Texas Electricity Rates Going Up – Again

In a move that was perhaps inevitable, the Texas Public Utility Commission has voted to double the current wholesale electricity price cap in Texas from the current ,500 per megawatt hour to ,000 per megawatt hour.

This is the second wholes rate increase this year. Earlier in the year the commission voted to raise the then $3,000 price cap to the current $4,500 cap.

2011 Wholesale Electricity Rate Cap $3,000 per megawatt hour
2012 Wholesale Electricity Rate Cap $4,500 per megawatt hour
2013 Wholesale Electricity Rate Cap $5,000 per megawatt hour
2014 Wholesale Electricity Rate Cap $7,000 per megawatt hour
2015 Wholesale Electricity Rate Cap $9,000 per megawatt hour

Schedule of electricity rate increases

The commission has been searching for ways to increase electricity rates for Texas consumers. This is seen as a must in order to address the state’s electricity capacity concerns. The down-side to the cheap electricity rates in recent years is that electricity producers are not making enough money (so they say) to continue to invest in the Texas market and build new power plants to address pending power shortages.

Because Texas is a power to choose state, regulators don’t directly set electricity rates. Retail electric providers purchase power in the wholesale market from producers of electricity in order to resale it to residential and commercial users. In times of high demand relative to the amount of electricity available the wholesale rate can spike dramatically; often reaching the rate cap established by the PUC.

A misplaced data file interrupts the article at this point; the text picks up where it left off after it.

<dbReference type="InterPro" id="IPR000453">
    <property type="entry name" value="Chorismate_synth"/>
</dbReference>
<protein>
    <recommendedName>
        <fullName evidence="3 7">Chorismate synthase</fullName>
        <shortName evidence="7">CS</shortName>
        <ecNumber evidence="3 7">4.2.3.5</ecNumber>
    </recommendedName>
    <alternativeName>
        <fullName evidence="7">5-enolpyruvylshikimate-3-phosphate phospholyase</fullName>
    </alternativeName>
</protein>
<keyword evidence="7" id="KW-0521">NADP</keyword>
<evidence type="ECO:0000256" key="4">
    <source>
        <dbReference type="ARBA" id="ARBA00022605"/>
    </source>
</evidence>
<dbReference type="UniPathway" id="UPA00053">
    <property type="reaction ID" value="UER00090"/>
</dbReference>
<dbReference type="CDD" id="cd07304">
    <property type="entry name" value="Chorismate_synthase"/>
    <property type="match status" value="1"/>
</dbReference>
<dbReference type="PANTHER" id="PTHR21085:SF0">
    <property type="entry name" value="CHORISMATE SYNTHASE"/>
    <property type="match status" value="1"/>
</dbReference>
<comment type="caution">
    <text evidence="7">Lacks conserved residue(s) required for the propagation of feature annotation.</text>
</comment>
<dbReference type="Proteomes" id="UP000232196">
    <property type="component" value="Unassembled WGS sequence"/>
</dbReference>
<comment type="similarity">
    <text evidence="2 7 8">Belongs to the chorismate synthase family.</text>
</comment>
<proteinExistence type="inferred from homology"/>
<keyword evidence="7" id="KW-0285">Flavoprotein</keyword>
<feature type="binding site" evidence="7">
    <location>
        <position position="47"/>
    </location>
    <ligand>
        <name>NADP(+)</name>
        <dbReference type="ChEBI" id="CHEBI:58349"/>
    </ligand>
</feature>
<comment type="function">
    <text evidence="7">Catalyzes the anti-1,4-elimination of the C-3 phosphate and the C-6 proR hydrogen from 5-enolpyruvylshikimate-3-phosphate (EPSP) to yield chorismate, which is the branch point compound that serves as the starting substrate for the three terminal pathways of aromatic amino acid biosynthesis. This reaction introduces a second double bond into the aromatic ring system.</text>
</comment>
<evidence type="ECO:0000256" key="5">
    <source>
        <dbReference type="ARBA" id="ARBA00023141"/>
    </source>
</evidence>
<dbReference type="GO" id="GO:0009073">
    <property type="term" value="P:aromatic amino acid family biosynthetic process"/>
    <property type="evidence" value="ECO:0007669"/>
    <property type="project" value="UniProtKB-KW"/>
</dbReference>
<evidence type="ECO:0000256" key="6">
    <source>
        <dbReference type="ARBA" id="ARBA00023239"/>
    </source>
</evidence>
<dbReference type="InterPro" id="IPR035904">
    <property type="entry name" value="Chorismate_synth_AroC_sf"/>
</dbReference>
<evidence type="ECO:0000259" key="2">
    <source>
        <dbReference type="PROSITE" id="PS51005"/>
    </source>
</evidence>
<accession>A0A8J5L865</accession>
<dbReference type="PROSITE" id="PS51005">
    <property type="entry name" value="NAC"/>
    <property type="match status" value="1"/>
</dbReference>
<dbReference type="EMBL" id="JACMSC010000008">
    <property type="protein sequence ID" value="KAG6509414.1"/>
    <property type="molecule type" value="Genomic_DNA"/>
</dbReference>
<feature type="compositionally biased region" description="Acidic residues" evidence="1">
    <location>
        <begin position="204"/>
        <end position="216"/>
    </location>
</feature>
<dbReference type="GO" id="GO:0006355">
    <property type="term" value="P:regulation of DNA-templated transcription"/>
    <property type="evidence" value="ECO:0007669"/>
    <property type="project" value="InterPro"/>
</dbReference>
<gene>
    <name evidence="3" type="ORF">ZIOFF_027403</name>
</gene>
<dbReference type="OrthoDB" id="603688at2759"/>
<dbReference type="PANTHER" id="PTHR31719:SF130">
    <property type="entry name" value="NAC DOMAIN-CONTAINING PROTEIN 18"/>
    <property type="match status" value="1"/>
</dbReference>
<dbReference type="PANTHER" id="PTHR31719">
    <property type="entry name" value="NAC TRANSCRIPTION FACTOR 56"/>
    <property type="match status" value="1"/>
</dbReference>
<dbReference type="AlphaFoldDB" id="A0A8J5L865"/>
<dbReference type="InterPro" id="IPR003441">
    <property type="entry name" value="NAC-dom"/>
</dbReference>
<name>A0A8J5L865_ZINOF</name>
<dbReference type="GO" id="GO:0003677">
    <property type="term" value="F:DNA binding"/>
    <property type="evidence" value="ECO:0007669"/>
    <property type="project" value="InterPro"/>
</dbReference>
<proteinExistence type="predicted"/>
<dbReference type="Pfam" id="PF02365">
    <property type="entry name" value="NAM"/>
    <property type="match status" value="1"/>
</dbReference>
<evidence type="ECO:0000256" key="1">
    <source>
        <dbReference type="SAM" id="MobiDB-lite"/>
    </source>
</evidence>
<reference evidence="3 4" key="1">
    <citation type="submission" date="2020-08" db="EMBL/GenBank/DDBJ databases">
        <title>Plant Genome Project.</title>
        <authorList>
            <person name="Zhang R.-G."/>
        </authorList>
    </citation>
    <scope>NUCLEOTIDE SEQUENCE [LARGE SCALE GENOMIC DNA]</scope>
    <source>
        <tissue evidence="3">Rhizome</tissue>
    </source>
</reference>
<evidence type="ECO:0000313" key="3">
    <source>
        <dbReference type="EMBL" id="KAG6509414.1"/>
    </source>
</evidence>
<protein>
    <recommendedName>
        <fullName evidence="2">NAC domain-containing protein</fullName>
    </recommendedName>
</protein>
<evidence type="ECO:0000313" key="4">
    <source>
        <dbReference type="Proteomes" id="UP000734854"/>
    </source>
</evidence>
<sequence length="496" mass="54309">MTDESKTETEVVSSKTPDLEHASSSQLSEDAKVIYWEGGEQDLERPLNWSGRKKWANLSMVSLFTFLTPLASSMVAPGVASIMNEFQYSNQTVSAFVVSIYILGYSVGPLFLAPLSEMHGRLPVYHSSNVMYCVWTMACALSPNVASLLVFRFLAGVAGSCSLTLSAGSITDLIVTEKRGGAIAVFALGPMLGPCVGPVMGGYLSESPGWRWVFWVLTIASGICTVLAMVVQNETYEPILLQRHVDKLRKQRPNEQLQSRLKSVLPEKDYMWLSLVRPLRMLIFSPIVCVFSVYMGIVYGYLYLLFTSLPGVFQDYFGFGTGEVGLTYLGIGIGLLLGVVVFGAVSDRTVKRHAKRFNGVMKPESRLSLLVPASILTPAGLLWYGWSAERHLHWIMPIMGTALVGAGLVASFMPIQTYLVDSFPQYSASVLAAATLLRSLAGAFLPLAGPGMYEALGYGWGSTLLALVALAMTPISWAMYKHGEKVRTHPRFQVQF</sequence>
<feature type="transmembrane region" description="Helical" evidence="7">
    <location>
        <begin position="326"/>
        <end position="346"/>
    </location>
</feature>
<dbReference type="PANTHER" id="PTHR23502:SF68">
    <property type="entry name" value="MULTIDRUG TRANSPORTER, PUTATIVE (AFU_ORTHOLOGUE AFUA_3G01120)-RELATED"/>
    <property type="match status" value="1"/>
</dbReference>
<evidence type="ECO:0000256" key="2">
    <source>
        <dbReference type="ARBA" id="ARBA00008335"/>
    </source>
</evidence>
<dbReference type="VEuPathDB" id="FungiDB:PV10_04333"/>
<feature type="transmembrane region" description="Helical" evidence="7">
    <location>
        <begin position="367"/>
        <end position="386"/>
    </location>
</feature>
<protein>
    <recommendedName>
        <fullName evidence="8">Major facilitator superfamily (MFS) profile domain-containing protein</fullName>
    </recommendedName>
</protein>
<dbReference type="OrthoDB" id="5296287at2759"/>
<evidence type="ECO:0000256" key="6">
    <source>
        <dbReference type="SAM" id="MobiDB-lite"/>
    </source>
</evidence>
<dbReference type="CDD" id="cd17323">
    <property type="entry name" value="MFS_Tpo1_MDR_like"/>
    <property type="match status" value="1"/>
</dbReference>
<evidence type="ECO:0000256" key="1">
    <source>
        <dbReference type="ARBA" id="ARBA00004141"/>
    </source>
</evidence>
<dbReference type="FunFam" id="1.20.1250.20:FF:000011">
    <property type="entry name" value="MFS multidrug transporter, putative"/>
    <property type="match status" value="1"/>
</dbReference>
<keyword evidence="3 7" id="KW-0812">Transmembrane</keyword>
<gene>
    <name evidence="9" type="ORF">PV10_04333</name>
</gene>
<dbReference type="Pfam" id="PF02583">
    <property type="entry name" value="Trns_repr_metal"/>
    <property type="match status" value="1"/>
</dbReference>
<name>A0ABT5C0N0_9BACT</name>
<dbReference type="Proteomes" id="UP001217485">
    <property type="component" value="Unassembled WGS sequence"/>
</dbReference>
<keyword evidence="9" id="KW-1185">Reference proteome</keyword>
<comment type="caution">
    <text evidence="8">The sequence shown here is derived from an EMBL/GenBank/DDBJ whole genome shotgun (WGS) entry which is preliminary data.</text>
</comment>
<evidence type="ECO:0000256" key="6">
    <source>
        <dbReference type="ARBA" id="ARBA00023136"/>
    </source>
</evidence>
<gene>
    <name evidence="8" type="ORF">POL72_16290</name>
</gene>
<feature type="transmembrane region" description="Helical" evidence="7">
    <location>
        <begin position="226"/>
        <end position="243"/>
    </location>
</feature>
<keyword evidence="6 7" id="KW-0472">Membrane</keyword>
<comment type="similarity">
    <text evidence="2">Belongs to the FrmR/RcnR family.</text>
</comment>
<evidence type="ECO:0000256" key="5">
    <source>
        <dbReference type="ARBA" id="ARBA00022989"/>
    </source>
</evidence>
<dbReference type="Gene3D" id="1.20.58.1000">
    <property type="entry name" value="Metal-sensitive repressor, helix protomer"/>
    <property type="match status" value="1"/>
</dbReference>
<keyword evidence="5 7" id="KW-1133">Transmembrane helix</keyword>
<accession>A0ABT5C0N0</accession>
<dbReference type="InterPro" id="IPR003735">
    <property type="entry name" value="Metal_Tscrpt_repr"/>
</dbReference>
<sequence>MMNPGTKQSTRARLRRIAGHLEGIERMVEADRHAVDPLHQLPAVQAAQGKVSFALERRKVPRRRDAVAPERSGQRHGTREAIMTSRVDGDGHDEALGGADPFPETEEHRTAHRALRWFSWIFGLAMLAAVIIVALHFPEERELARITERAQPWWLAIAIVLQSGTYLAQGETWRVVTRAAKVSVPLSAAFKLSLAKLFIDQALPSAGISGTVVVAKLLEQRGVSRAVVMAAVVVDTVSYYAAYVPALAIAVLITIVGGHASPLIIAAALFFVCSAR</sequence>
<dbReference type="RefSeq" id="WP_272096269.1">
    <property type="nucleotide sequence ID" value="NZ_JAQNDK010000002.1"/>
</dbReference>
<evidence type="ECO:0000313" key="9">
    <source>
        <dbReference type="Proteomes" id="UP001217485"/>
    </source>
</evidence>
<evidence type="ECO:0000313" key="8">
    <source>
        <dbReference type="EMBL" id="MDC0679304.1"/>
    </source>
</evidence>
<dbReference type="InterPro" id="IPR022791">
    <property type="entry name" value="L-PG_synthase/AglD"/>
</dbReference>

It is during these relatively few times that electricity producers make most of their profit. The largest producers of electricity in the state includes Energy Future Holdings, who is also the parent company of TXU.

Officials hope that by tripling this rate cap more money will find its way into the pockets of producers and encourage them to invest more into building new power plants in Texas. Of course, the extra money going to producers has to come from somewhere.

Inevitably it means higher electric rates for consumers.

According to numbers published by the Texas Industrial Energy Consumer group, the new higher rate cap would have cost Texas consumers up to an additional billion had it been in place in 2011.

See Also: Water And Energy: A Double Dilemma In Texas
See Also: Will Texas Switch To A Capacity Market For Electricity?
See Also: Prepaid Electricity

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